When the time arrives to add caregivers into the daily routine of your aging parent questions rise. Who do you hire? Where do we look for reputable help? What attributes do caregivers need? The list continues to lengthen with questions from salary, taxes, transportation, and on and on. Questions quickly become hesitation and hesitation turns to fear when the answers are not easily found.
In this two part series you’ll find ways to help you begin the journey of adding a caregiver into the routine of your parent.
Begin by making a list of the specific needs of your parent. It’s easy to become overwhelmed by the choices verses the true needs. Finances will play into the need as well. However, don’t be stopped by finances, rather make your list of needs as though there are no financial issues. This will allow you to quickly narrow down “wants” verses real needs.
List the answers to these questions to help launch you into finding the needs of your parent:
*Is your parent mobile?
*Are they able to take care of personal hygiene?
*Are they a fall risk?
*Are there memory issues?
*Can they manage dressing alone?
*Is driving still an option?
This list of questions will help gage your thinking process to the important issues. Once you’ve answered the questions then you can begin to look at how to meet the needs of your aging parent with wisdom.
Move Toward Personal Affairs
*List doctors, hospitals and specialty physicians that work with your parents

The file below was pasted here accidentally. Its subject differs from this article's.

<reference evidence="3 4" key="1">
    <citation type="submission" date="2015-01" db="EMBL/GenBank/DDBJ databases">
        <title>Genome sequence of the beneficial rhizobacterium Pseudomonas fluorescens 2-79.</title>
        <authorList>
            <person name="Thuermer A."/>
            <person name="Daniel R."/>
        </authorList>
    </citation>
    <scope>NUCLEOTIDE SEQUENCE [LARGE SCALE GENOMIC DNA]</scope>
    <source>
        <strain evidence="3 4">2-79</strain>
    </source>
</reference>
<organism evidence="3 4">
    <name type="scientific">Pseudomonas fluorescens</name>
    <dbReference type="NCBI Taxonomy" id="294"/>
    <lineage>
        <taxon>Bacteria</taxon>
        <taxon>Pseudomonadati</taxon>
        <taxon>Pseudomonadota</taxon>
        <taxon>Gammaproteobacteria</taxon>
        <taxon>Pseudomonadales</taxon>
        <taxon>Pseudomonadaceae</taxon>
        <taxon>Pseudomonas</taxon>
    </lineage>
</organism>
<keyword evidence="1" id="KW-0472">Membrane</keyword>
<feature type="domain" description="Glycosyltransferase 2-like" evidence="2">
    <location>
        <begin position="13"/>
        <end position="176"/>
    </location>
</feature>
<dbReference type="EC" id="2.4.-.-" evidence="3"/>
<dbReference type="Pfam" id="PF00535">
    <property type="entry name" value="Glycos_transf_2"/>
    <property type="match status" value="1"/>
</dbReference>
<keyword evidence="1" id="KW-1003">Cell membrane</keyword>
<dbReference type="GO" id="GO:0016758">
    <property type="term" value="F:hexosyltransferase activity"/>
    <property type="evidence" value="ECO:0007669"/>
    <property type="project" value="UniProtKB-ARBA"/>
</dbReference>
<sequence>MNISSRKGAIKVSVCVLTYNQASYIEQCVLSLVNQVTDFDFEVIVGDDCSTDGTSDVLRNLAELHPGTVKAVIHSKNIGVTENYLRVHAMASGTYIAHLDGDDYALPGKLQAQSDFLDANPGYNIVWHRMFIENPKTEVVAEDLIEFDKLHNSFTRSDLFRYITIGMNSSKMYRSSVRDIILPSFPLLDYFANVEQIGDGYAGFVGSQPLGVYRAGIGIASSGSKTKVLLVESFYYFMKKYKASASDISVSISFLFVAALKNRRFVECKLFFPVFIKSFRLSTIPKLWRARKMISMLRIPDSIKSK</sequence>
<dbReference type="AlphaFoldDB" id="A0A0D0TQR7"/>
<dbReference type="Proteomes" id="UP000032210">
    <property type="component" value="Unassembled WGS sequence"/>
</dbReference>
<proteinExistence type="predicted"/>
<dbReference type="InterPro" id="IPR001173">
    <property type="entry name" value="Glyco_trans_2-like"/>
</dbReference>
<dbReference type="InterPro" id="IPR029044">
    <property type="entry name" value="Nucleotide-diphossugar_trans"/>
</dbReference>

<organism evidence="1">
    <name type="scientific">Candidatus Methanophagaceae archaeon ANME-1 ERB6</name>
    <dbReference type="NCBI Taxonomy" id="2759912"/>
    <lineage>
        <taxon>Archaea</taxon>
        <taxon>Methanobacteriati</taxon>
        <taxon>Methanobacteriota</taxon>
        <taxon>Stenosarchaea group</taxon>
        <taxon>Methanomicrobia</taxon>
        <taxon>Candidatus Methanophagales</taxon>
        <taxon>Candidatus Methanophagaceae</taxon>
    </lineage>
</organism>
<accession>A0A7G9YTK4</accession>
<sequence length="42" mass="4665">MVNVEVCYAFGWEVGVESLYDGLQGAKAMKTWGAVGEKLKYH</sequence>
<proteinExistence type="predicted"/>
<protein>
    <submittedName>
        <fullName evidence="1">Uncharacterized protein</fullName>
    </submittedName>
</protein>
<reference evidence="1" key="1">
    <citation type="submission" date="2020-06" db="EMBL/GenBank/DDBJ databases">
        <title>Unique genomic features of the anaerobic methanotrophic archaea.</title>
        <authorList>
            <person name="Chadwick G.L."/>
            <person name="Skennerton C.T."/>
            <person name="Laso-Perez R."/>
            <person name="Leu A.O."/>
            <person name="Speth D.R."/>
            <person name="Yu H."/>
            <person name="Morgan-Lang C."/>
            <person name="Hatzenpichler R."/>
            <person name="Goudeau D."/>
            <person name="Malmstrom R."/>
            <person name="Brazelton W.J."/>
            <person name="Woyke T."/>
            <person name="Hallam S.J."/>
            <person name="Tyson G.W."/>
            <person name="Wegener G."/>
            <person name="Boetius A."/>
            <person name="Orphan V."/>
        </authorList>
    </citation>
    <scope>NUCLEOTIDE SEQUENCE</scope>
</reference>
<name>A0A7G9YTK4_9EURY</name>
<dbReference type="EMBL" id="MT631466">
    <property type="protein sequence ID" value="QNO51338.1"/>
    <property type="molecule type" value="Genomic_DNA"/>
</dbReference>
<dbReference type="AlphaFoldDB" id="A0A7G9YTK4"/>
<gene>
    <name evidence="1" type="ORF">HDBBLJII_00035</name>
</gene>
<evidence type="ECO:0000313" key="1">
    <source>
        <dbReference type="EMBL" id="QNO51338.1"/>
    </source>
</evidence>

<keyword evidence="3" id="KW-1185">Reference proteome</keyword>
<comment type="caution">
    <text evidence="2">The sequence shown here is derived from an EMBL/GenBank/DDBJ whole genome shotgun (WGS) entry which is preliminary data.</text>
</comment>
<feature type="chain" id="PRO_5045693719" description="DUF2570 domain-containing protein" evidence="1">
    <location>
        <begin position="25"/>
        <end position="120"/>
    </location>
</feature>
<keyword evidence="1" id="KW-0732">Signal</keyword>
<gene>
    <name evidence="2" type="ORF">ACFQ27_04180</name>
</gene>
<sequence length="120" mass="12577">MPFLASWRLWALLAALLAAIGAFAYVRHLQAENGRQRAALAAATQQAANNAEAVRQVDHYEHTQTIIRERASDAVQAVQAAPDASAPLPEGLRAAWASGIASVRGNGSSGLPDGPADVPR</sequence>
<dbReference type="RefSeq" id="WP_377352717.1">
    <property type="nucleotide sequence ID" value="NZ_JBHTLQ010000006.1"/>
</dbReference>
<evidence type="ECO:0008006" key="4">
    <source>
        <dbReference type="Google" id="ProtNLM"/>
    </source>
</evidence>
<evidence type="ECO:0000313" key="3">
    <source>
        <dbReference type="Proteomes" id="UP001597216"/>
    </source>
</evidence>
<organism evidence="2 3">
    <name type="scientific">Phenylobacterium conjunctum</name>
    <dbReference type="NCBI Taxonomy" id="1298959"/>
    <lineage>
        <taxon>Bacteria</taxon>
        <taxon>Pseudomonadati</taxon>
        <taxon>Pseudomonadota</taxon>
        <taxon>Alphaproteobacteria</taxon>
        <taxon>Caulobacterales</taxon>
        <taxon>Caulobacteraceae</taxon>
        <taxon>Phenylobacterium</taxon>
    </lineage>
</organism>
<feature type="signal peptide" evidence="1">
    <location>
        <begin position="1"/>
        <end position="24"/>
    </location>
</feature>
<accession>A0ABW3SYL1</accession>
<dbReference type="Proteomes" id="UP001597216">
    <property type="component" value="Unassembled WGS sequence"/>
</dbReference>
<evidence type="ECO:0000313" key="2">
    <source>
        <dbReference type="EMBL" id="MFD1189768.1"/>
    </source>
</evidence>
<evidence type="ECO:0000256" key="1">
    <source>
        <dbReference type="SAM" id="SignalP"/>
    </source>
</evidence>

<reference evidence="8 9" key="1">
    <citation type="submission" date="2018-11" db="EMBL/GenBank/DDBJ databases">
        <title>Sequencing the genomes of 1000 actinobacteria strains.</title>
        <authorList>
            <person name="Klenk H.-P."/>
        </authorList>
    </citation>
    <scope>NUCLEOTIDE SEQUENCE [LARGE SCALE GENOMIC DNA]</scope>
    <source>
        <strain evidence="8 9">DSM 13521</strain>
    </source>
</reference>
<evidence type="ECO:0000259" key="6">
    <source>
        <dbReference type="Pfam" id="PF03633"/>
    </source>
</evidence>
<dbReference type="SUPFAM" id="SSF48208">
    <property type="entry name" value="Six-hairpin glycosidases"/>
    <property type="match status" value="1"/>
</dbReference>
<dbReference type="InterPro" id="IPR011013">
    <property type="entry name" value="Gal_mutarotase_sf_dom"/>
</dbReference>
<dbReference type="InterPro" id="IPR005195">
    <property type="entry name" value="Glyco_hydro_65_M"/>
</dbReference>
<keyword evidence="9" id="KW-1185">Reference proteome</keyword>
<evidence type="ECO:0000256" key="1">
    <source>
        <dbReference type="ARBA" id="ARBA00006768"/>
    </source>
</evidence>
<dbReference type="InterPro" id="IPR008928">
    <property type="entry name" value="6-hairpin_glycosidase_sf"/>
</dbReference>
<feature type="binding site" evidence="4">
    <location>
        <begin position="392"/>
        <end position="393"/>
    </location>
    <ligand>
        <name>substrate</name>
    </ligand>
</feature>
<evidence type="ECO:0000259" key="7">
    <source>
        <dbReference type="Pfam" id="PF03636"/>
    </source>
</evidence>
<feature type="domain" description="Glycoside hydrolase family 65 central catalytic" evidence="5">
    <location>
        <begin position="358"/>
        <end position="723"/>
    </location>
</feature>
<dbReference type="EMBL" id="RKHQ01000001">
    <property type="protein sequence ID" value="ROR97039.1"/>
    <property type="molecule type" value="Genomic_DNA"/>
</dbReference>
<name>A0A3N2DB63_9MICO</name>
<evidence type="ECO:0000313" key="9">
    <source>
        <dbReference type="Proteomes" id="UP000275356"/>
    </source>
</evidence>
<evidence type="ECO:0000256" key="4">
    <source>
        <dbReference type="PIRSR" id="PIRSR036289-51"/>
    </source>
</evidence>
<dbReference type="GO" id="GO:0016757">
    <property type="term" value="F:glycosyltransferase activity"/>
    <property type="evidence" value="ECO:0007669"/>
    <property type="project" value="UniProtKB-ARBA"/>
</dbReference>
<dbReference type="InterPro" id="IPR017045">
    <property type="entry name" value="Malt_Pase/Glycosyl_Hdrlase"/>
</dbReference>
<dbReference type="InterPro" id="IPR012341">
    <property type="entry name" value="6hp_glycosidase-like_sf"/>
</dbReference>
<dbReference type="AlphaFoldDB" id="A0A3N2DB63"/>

*Secure a Power of Attorney for both finances and medical care
*Gather Medicare insurance cards or private pay insurance as well any long term health
*Check with the bank and add one reliable person to help with finances (ie paying bills, budgeting funds,
*Locate the house deed and titles to any vehicles
*Locate living wills and wills for the estate, even check to see if pre-funeral arrangements have been
Factor in Finances
*List all savings, regular checking, 401K’s or bank CDs to get a clear financial picture of assets
*Consider a reverse mortgage to provide funds for care
*Make a budget
Once you have all these items in place, call a family meeting and discuss who will manage the process. Include your parent, even though there are times this may not be possible if a parent is unwilling…try.
Finances immediately press the stress button for most families. Relax. This is definitely important but it’s not a reason to panic. It’s simply an obstacle that must be worked around. With this information in place you can now look logically at the future care of your parent.
Narrow the List
Once you are aware of all the needs, necessities and assets, begin to look closely at the exact needs of your parent. Can they manage well enough to remain at home or is their care beyond a home setting. Keep in mind, it’s a proven fact the elderly thrive in their own homes. If at all possible, make “their home” the goal of their place of care.
Taking these steps will help get you on the road to preparing for long term care for your aging parent. In part two of Loving Care for Aging Parents we’ll discuss putting a plan of care into action.